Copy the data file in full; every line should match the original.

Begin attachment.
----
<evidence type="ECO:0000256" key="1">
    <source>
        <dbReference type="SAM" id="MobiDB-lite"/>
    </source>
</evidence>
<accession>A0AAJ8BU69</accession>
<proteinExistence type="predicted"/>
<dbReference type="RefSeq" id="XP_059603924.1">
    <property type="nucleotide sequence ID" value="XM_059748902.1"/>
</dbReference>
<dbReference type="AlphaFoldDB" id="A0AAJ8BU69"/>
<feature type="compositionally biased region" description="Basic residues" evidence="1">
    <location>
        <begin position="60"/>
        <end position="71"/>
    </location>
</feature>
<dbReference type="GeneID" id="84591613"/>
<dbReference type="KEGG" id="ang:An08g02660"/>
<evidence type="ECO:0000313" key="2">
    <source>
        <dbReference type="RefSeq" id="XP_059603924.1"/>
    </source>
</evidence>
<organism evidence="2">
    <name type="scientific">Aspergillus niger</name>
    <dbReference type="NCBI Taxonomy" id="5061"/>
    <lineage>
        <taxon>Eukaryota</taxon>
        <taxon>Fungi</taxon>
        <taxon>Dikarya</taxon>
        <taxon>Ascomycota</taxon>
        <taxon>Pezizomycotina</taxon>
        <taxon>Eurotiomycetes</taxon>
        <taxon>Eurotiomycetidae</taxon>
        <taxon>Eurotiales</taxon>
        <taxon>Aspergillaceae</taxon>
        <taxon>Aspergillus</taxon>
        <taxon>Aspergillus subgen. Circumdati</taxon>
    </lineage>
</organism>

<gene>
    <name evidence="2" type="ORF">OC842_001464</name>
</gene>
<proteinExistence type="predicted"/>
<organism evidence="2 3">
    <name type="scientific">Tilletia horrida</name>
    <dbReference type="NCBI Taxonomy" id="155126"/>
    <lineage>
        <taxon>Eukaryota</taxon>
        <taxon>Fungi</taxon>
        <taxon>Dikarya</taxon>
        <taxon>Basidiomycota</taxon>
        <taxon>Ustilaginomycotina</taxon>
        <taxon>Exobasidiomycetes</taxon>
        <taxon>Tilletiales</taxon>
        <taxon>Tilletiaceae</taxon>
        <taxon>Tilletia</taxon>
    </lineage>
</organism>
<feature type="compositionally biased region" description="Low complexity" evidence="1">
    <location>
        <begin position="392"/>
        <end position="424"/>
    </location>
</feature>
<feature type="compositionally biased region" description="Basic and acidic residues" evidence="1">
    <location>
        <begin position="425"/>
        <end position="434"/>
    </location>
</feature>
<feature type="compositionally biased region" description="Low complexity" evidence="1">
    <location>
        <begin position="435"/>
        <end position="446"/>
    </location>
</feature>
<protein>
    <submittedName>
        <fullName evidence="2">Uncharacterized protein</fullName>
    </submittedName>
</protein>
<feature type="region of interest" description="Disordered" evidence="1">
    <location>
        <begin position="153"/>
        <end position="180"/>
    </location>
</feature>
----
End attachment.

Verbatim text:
<evidence type="ECO:0000256" key="1">
    <source>
        <dbReference type="SAM" id="MobiDB-lite"/>
    </source>
</evidence>
<accession>A0AAJ8BU69</accession>
<proteinExistence type="predicted"/>
<dbReference type="RefSeq" id="XP_059603924.1">
    <property type="nucleotide sequence ID" value="XM_059748902.1"/>
</dbReference>
<dbReference type="AlphaFoldDB" id="A0AAJ8BU69"/>
<feature type="compositionally biased region" description="Basic residues" evidence="1">
    <location>
        <begin position="60"/>
        <end position="71"/>
    </location>
</feature>
<dbReference type="GeneID" id="84591613"/>
<dbReference type="KEGG" id="ang:An08g02660"/>
<evidence type="ECO:0000313" key="2">
    <source>
        <dbReference type="RefSeq" id="XP_059603924.1"/>
    </source>
</evidence>
<organism evidence="2">
    <name type="scientific">Aspergillus niger</name>
    <dbReference type="NCBI Taxonomy" id="5061"/>
    <lineage>
        <taxon>Eukaryota</taxon>
        <taxon>Fungi</taxon>
        <taxon>Dikarya</taxon>
        <taxon>Ascomycota</taxon>
        <taxon>Pezizomycotina</taxon>
        <taxon>Eurotiomycetes</taxon>
        <taxon>Eurotiomycetidae</taxon>
        <taxon>Eurotiales</taxon>
        <taxon>Aspergillaceae</taxon>
        <taxon>Aspergillus</taxon>
        <taxon>Aspergillus subgen. Circumdati</taxon>
    </lineage>
</organism>

<gene>
    <name evidence="2" type="ORF">OC842_001464</name>
</gene>
<proteinExistence type="predicted"/>
<organism evidence="2 3">
    <name type="scientific">Tilletia horrida</name>
    <dbReference type="NCBI Taxonomy" id="155126"/>
    <lineage>
        <taxon>Eukaryota</taxon>
        <taxon>Fungi</taxon>
        <taxon>Dikarya</taxon>
        <taxon>Basidiomycota</taxon>
        <taxon>Ustilaginomycotina</taxon>
        <taxon>Exobasidiomycetes</taxon>
        <taxon>Tilletiales</taxon>
        <taxon>Tilletiaceae</taxon>
        <taxon>Tilletia</taxon>
    </lineage>
</organism>
<feature type="compositionally biased region" description="Low complexity" evidence="1">
    <location>
        <begin position="392"/>
        <end position="424"/>
    </location>
</feature>
<feature type="compositionally biased region" description="Basic and acidic residues" evidence="1">
    <location>
        <begin position="425"/>
        <end position="434"/>
    </location>
</feature>
<feature type="compositionally biased region" description="Low complexity" evidence="1">
    <location>
        <begin position="435"/>
        <end position="446"/>
    </location>
</feature>
<protein>
    <submittedName>
        <fullName evidence="2">Uncharacterized protein</fullName>
    </submittedName>
</protein>
<feature type="region of interest" description="Disordered" evidence="1">
    <location>
        <begin position="153"/>
        <end position="180"/>
    </location>
</feature>